By 1300 the two settlements were renamed as Newton Abbot and Newton Bushel, on the strength of the market it quickly became a successful thriving town and a good source of income for the Abbots. Over the river on the Highweek side another weekly market was created and this one ran on Tuesdays and, because the Bushel family were the landowners this community, became known as Newton Bushel. Over the next 200 years Newton Bushel ran more annual fairs, a number of mills were set up, Newton Bushel was a convenient place for travellers to stay. Torre Abbey was dissolved in 1539 and ownership of Wolborough was granted to John Gaverock who built himself a new house at Forde, the twin markets of Newton Abbot and Newton Bushel continued until they were merged in 1633 as a Wednesday weekly market under the ownership of Bradley Manor. By 1751 there was a smaller Saturday market and three annual fairs—a cattle fair on 24 June, a cheese and onion fair in September, the markets continued to expand so in 1826 a new market was built.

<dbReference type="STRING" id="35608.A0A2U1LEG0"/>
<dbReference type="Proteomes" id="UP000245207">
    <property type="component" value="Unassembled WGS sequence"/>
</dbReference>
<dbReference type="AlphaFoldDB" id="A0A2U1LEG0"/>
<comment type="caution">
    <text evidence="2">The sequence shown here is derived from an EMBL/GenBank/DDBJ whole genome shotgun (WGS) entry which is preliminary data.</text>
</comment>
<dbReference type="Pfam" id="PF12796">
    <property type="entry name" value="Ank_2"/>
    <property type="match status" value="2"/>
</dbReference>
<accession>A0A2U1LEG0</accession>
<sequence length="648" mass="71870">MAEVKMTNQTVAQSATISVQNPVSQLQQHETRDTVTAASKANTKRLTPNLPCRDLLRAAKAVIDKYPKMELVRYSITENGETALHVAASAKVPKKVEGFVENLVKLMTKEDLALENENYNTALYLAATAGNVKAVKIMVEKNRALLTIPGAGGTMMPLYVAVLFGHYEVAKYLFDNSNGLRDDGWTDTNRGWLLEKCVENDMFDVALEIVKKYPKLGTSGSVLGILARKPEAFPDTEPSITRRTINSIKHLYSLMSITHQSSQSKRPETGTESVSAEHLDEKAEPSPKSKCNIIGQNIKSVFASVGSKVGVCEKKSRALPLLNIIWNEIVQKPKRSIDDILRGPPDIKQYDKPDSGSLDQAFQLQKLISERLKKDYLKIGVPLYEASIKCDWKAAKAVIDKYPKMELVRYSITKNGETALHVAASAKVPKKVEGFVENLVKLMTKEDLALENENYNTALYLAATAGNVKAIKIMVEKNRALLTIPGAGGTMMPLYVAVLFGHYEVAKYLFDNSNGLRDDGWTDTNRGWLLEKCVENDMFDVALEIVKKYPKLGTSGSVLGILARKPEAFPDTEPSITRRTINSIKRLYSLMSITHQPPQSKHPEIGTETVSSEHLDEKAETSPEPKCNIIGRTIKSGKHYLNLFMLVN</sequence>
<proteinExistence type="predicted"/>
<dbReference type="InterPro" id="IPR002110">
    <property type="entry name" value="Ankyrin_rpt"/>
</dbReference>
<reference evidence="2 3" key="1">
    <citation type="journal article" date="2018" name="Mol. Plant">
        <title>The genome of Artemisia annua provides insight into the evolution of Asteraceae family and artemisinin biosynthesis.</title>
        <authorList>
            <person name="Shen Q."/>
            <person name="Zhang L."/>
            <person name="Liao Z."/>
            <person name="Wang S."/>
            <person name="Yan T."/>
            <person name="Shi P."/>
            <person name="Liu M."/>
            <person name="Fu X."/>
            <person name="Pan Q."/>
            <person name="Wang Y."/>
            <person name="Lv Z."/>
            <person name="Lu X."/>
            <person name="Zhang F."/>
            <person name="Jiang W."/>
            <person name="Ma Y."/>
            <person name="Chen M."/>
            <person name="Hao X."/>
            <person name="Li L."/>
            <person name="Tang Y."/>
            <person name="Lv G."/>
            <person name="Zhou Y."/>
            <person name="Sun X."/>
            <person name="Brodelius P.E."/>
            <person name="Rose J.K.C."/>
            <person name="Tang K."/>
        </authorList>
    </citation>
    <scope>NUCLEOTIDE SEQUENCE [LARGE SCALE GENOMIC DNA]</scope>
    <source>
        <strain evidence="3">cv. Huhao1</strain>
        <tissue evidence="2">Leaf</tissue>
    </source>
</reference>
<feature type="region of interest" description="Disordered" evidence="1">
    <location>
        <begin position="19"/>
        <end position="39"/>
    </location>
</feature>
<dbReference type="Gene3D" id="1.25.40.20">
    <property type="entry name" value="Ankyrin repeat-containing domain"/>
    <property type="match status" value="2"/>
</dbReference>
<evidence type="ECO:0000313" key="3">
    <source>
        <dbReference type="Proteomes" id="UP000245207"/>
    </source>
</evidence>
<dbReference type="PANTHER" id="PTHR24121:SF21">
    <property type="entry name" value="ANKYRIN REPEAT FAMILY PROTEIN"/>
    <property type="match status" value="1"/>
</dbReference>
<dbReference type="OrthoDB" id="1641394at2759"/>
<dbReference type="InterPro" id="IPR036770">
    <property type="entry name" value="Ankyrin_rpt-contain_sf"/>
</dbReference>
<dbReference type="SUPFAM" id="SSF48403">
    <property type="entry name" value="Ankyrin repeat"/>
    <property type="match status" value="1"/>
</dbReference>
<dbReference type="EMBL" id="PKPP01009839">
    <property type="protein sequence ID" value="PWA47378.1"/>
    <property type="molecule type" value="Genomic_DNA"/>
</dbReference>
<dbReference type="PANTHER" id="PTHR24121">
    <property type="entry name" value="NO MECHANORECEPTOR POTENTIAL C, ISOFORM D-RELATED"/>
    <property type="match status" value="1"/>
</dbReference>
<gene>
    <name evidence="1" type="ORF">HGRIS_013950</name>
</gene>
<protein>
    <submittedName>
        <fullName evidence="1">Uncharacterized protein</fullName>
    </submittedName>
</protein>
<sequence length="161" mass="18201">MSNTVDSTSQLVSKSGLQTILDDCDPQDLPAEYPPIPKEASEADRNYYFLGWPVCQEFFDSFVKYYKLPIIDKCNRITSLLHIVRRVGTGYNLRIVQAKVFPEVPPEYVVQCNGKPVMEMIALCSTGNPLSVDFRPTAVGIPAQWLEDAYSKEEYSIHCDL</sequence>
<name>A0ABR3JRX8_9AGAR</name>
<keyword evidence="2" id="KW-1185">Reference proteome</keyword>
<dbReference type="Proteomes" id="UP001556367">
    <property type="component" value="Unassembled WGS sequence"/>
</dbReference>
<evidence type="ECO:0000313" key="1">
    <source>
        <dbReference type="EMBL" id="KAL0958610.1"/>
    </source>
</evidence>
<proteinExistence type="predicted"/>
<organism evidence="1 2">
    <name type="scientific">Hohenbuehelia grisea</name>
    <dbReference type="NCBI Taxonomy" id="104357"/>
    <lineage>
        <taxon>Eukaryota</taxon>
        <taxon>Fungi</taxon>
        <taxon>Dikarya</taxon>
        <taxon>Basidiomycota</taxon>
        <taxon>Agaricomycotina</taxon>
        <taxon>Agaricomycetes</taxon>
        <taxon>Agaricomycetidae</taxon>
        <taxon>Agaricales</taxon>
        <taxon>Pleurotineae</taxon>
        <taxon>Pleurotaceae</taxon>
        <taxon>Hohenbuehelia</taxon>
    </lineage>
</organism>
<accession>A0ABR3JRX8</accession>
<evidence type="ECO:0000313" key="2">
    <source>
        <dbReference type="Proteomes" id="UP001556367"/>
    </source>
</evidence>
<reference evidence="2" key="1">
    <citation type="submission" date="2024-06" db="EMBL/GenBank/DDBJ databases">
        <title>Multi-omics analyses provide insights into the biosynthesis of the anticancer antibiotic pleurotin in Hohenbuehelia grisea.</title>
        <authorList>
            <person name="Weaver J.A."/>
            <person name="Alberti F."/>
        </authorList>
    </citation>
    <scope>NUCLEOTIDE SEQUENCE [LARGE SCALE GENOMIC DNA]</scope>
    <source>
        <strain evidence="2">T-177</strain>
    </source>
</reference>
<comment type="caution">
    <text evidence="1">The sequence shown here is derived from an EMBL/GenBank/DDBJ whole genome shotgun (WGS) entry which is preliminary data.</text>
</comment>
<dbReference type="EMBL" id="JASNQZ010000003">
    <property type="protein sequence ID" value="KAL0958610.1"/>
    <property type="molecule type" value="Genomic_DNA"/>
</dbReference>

Over the next 50 years the buildings became dilapidated so a new market was built in 1871. The buildings included a market, a corn exchange and a public hall—the Alexandra. The river Lemon was covered over, further enlargement took place in 1938 as a new cattle market and corn exchange were built
P. G. Wodehouse